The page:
• Create procedures for how to enable, recover from, and service encrypted laptops.
  • Educate Help Desk and User Support staff on how to address potential FDE issues users may face.
  • Integrate your deployment plan with planned service, such as laptop upgrades.
  • Prevent users from disabling encryption, or look for ways to verify and prove that full disk encryption has not been disabled.

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Understand the Limitations
  • FDE does not protect data within a running operating system from malware or physical access.
  • FDE is only effective when coupled with other security controls, such as screensaver passwords, disabling auto-logon and strong account passwords.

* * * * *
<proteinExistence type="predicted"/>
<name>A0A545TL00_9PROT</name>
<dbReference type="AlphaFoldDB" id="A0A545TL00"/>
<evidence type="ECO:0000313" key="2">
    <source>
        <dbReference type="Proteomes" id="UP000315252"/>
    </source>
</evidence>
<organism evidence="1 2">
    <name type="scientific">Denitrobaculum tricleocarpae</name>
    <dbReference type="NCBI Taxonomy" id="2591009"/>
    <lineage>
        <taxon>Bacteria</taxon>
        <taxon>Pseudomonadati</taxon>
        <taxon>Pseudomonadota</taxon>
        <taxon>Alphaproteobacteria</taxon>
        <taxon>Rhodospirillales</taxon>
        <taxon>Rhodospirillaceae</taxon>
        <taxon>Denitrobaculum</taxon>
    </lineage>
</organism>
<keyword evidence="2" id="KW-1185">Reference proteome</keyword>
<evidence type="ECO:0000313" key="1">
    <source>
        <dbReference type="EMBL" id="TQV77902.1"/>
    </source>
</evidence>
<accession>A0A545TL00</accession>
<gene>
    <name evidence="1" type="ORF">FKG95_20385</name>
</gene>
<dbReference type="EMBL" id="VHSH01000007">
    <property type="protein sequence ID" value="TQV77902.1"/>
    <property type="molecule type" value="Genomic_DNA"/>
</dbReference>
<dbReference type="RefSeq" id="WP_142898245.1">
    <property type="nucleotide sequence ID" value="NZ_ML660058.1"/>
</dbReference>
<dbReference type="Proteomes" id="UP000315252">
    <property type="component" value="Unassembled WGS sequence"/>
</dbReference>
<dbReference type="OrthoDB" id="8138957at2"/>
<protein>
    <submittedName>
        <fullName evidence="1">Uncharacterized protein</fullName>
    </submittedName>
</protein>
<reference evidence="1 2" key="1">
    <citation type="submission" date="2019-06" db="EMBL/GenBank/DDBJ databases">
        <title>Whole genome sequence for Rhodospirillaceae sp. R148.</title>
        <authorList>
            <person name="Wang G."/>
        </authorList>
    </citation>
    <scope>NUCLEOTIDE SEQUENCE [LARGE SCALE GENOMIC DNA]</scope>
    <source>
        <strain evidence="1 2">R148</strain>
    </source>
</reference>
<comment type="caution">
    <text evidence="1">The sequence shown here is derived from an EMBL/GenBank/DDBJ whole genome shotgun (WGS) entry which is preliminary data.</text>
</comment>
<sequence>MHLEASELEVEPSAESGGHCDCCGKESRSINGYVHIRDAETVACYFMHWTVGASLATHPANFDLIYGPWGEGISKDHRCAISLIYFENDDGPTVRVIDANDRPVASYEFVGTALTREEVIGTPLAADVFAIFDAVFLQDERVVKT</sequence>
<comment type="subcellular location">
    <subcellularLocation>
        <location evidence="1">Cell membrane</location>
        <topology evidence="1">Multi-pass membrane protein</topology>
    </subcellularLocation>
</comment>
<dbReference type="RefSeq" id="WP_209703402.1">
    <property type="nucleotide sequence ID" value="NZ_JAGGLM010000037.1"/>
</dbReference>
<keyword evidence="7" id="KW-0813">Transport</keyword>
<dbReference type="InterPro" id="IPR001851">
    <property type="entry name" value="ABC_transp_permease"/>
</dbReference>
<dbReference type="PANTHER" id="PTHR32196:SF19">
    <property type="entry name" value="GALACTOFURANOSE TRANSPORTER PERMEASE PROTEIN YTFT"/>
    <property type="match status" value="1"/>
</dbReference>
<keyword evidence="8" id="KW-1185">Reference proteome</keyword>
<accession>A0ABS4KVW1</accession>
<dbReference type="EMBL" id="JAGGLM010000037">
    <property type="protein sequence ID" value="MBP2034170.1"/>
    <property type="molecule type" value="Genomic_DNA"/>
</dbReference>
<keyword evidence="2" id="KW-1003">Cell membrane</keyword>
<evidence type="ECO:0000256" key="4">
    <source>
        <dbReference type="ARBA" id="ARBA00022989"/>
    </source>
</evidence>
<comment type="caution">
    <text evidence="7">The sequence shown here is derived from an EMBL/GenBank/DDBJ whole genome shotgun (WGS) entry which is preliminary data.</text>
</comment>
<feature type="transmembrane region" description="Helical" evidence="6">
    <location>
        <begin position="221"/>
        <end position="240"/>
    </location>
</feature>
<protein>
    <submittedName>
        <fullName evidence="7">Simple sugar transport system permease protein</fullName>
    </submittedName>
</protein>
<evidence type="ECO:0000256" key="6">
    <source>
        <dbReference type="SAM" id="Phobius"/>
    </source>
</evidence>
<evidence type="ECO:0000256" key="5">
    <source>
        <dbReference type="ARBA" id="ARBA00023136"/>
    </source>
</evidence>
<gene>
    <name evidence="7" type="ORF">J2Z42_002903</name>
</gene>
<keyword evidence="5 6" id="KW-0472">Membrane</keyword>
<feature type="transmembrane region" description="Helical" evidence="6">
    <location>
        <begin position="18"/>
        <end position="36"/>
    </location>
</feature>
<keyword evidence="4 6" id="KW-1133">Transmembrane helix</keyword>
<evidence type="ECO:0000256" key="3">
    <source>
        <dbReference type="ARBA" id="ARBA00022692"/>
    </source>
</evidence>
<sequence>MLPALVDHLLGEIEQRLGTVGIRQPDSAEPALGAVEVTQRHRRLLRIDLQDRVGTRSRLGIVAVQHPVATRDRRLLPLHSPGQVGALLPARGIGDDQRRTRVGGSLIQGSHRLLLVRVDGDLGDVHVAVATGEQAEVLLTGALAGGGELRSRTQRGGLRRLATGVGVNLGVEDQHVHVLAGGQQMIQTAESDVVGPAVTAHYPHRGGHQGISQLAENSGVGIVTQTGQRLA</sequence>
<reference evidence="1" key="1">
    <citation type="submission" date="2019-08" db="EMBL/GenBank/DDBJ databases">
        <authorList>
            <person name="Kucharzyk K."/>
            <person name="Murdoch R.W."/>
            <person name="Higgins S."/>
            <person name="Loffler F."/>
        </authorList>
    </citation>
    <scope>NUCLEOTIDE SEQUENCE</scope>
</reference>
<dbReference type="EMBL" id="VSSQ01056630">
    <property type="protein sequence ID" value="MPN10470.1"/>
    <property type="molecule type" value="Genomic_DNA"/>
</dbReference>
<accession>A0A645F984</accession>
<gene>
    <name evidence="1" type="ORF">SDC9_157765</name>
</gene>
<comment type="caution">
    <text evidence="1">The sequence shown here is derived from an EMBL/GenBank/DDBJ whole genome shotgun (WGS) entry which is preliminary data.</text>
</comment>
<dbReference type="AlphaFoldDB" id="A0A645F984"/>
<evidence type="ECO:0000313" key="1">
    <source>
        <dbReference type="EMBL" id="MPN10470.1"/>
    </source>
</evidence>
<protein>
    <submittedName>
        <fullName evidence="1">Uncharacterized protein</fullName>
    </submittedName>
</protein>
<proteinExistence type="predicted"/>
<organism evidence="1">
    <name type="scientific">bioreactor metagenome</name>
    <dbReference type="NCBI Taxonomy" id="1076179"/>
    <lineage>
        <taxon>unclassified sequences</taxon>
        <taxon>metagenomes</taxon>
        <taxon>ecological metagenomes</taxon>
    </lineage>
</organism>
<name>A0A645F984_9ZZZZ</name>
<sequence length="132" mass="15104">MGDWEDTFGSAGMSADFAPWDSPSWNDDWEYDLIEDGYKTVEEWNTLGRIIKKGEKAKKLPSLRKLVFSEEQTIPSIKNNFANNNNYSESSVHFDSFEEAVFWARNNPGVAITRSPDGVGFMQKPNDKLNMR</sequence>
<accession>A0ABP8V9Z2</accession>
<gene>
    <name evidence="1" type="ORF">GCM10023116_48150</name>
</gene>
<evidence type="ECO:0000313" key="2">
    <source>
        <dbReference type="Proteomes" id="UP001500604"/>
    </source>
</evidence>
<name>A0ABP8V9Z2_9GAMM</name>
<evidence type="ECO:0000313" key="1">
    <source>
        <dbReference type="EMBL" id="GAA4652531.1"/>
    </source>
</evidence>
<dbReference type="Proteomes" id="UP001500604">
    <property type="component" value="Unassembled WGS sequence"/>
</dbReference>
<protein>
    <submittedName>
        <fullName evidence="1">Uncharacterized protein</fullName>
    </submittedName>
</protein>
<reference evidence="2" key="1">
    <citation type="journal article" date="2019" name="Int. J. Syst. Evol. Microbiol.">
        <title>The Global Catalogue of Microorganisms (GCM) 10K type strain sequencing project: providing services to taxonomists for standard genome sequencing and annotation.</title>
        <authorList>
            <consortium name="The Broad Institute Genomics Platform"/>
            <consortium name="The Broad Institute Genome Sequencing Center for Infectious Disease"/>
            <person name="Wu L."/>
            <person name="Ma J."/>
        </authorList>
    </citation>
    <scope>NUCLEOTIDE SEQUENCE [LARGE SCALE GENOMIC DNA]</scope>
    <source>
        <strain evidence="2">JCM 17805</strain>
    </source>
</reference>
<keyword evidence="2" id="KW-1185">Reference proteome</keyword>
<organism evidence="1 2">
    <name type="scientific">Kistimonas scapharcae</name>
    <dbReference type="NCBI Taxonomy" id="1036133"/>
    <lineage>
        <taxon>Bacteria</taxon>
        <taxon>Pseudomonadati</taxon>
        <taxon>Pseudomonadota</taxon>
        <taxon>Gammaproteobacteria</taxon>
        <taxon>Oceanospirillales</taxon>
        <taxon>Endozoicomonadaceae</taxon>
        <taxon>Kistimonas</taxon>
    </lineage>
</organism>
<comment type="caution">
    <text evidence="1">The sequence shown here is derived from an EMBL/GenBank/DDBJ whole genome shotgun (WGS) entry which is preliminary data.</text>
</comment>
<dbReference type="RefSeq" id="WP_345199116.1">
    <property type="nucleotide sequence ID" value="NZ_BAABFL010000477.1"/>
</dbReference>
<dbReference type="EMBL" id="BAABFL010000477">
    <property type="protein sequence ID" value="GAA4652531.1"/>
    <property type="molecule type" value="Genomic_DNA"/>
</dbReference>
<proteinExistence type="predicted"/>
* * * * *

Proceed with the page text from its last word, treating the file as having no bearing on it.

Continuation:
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Dos and Don'ts
  • Do choose a FDE technology that's as ubiquitous across your OS platform as possible.
  • Do decide early on if you will be escrowing keys for FDE recovery, and if so, how it will be managed.
  • Do verify the polices that will cover encryption/decryption of drives (all, some, none).
  • Do use hardware encryption such as TPM to avoid USB drives that may fail, get lost, or stolen.
  • Don't wait for a "holy grail" technology to appear that will solve all your FDE issues.
  • Don't constantly change vendors implementations of FDE.
  • Don't allow for end user decision on escrowing.
  • Don't take FDE as "ad-hoc" security measure without any policy or procedures backed by IT.
  • Don't allow recovery keys to be stored with the laptop/desktop.

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Additional Resources in the Guide